I was unable to Skype in, but definitely understand and agree with the concept that has been proposed. It is almost exactly what we had already discussed and what I had envisioned to a degree. The breaking down of technology through glitch and reaching its roots in nature is and vice versa is intriguing to me as to what we will find. I am excited not only but the subject, but by the techniques by which we will achieve such results. Our current plan is a video, which ideally will include music. While we have decided not to define roles as of yet, I am intrigued by the way in which glitching sound will enhance our project. I can imagine the glitches that can come from the sounds of nature being turned in to the digital noises programmed in to a computer, as well as the possibility of altering a digital computer sound in to something that resembles an animal or human voice. I believe that our video presentation will possibly blur the line between the two subjects in a way which will necessitate close dissection in order to differentiate between the two. I believe every bit of glitch art we have created in the course so far (and those we have yet to learn to create) will be put to use in this project. I am confident in my fellow group members, and am prepared to grow with them in this exercise.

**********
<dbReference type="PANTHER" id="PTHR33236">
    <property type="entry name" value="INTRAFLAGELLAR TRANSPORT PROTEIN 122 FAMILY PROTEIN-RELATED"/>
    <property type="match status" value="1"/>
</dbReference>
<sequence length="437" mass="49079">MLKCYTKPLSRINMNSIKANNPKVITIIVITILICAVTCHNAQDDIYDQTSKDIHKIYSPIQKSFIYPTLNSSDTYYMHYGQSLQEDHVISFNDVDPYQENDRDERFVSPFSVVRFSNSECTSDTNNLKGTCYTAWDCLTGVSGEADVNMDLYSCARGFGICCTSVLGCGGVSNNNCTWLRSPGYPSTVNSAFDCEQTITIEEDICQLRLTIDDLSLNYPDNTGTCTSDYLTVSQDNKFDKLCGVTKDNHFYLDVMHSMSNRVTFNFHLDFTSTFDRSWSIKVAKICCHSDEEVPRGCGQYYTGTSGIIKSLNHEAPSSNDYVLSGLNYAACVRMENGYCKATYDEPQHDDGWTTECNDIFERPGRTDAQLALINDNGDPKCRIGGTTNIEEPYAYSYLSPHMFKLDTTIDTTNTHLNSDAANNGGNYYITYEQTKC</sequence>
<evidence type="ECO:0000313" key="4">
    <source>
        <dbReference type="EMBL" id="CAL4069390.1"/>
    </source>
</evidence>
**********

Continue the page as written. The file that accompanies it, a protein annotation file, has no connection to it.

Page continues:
Response to Articles: